California’s approximately 500 continuation high schools are estimated to serve more than 115,000 students each year—a number that approaches almost 10% of all high school students and as many as one of every seven high school seniors. Based on their statewide study, the authors conclude that, as a whole, these schools are failing to provide the academic and critical support services that students need to succeed. In this report, the authors explore the role that the state, local districts, and school leaders play in affecting school quality and student outcomes in continuation schools. Also examined are the roles of community nonprofits, and county or municipal social services, law enforcement, or juvenile justice agencies that are important in the lives of adolescents in these alternative schools. In earlier reports, the authors’ objective was to describe the schools and the challenges they face. In this report, the focus is on schools that are performing well under state and federal accountability systems and reflect on what these schools can tell us about promising policy and practice interventions. These “beating the odds” schools provide valuable lessons for policymakers and practitioners statewide.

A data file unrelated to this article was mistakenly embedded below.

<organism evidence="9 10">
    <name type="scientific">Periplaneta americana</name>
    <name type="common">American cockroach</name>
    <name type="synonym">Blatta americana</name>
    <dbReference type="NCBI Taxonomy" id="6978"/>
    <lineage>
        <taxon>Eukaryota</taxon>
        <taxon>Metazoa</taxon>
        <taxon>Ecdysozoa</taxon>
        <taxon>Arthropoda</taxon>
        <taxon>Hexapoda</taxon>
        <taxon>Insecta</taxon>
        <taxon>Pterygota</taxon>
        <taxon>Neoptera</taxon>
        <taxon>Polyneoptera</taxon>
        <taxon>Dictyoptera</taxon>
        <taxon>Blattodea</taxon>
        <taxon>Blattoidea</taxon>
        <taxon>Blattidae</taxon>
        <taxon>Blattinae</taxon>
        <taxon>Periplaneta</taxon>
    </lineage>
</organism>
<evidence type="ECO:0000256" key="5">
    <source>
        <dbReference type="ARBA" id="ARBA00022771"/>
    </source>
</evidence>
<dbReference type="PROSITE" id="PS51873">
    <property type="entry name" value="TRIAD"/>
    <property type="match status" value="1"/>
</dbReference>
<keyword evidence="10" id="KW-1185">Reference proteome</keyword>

Ruiz de Velasco, J., & McLaughlin, M. (2012). Raising the Bar, Building Capacity: Driving Improvements in California's Continuation High Schools. Stanford, CA: John W. Gardner Center for Youth and Their Communities.